Sunday, May 27, 2018

Cloud kisses


A cloud so low, it hides the top rung of your ladder.

Only the soles of your bare feet can be seen from the ground.

You take up the ladder behind you. You are gone.

And the cloud kisses the ground.



Saturday, May 26, 2018

Simply no one


As dry as the weather has been the last few weeks, and as welcome as a late-spring rain would be, we are still enjoying a cool, cloudy, coastal atmosphere. The garden loves it and is off to a good start. And while there always seems to be an odd corner in need of a pot, a seed, or a flower, all of our regular plantings are in. I do plan to move the irises this year, and will get to that in a few weeks if I live that long and am still able. In my mind, the work is already done. But that, as they say, is another story.

The other day, I found myself not thinking. I don’t know what made me notice it, or how long it was. This happens every now and again. It seems there is, for the nonce, simply no one, and no need for there to be.

An archaeology of dreams. A digging through the detritus of metal parts and leaves, an uncovering of the bones of an after-age. The entire world is a grave. And yet it is new on your knees. This is the revolution: the bark of a tree. You are the mother and father of all, and whenever one is taken in the name of convenience or by thoughtlessness or whim, you weep. And then you care all the more for the ones that remain. And are astonished at what appears in the very same place. Your arms extended grow leaves.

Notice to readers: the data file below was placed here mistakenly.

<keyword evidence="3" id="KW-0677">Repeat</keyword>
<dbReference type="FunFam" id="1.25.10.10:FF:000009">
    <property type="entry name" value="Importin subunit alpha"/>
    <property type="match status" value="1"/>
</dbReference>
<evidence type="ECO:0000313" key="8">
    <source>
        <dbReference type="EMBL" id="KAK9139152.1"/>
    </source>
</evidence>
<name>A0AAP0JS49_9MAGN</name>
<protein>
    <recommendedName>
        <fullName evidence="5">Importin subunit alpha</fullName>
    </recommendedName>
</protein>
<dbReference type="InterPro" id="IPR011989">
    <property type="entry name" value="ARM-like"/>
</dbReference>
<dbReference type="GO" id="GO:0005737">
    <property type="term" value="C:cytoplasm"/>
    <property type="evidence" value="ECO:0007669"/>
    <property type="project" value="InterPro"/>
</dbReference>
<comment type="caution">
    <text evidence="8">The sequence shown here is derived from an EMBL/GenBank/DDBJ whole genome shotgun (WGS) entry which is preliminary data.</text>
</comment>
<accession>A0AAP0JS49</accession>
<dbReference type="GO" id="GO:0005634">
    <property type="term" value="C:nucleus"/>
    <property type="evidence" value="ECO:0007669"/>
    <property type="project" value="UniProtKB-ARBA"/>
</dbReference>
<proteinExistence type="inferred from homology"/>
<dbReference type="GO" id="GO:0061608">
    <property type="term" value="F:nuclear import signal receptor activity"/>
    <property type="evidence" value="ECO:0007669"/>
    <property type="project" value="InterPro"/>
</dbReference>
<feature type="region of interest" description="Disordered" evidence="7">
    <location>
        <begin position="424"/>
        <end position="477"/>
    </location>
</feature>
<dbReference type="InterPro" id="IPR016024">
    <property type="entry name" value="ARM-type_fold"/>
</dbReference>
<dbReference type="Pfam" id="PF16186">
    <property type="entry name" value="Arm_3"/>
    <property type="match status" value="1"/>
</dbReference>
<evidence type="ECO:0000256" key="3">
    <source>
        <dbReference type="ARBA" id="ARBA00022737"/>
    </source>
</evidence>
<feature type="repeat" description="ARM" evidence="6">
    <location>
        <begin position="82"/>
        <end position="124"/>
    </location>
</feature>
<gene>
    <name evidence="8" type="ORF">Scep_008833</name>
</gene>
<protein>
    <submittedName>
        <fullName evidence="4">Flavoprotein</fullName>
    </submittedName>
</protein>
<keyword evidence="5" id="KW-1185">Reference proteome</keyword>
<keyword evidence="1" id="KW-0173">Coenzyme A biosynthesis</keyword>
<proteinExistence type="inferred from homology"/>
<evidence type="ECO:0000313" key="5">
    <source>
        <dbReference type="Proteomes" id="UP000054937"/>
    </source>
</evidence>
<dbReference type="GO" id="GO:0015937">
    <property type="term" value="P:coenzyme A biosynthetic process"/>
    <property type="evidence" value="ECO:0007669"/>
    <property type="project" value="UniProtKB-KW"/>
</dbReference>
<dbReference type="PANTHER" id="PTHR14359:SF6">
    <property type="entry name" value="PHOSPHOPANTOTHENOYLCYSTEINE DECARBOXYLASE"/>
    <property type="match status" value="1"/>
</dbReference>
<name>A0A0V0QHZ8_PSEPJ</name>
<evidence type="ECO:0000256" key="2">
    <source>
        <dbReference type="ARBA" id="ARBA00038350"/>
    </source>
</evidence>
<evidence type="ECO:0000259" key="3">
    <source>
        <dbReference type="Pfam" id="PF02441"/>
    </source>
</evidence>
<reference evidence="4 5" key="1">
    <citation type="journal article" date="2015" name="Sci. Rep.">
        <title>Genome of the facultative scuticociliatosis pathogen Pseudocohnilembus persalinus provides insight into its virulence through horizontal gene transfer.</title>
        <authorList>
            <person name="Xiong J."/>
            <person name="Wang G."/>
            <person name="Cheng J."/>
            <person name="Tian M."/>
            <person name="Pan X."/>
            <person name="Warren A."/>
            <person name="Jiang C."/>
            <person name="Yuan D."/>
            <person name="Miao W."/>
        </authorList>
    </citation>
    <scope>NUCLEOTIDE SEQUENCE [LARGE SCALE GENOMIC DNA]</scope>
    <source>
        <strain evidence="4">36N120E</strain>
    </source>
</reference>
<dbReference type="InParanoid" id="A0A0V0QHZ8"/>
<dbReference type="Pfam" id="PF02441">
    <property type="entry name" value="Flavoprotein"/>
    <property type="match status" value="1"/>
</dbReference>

Peace. Strength is your surrender. Surrender is your strength.



Wednesday, May 23, 2018

Another Word


I wrote and posted this poem May 22, 2011. I found it accidentally just a couple of minutes ago, when I was looking for something else. And now I’ve forgotten what that something else is.


*

You look for love, when love is all there is.

You can be numb to love, but you can’t exist outside it.


You say, “What about hate? Hate is not love.”

But love wants you well. Hate is love’s bitter pill.


You don’t know, or perhaps you’ve only forgotten:

Life is another word for love. It means “I will.”



Tuesday, May 22, 2018

Swing low


The clerk at the hardware store has been there for years, and is well past retirement age, closer to eighty than seventy, slight and white of hair, and one of the friendliest, most helpful people you’ll meet — the quintessential old-time small town greeter and finder of whatever you need. He knows where it is, what it is, and what it is for, and will take you there to be sure it is exactly what you want. And if it isn’t, he shows you the next best thing, which is even better. And you leave the store feeling good. You are six years old, or ten, and you’re walking beside your father, after listening to the clerk and him having the very same conversation you will be having fifty or sixty years from now. Then it fades, and by that it remains, dolcissimo, the sweetest of sounds.



Sunday, May 20, 2018

Sixty-two


I was born Sunday, May 20, at two-thirty in the afternoon. And I was born again this morning well before dawn, a little after three, which is earlier even than my regular habit. And one of the very first things that came to mind was the image of an old Muscat vineyard, a composite of all of the old Muscat vineyards I have known and seen from the road. I am in one now. I am a vine myself. Shaggy bark. A lizard on one arm, a sparrow on another, a horned toad where my truth meets the ground. And by Muscat standards, I am still quite young. By human standards, too. And who knows? Tomorrow I might be a redwood. Or a stone. And you?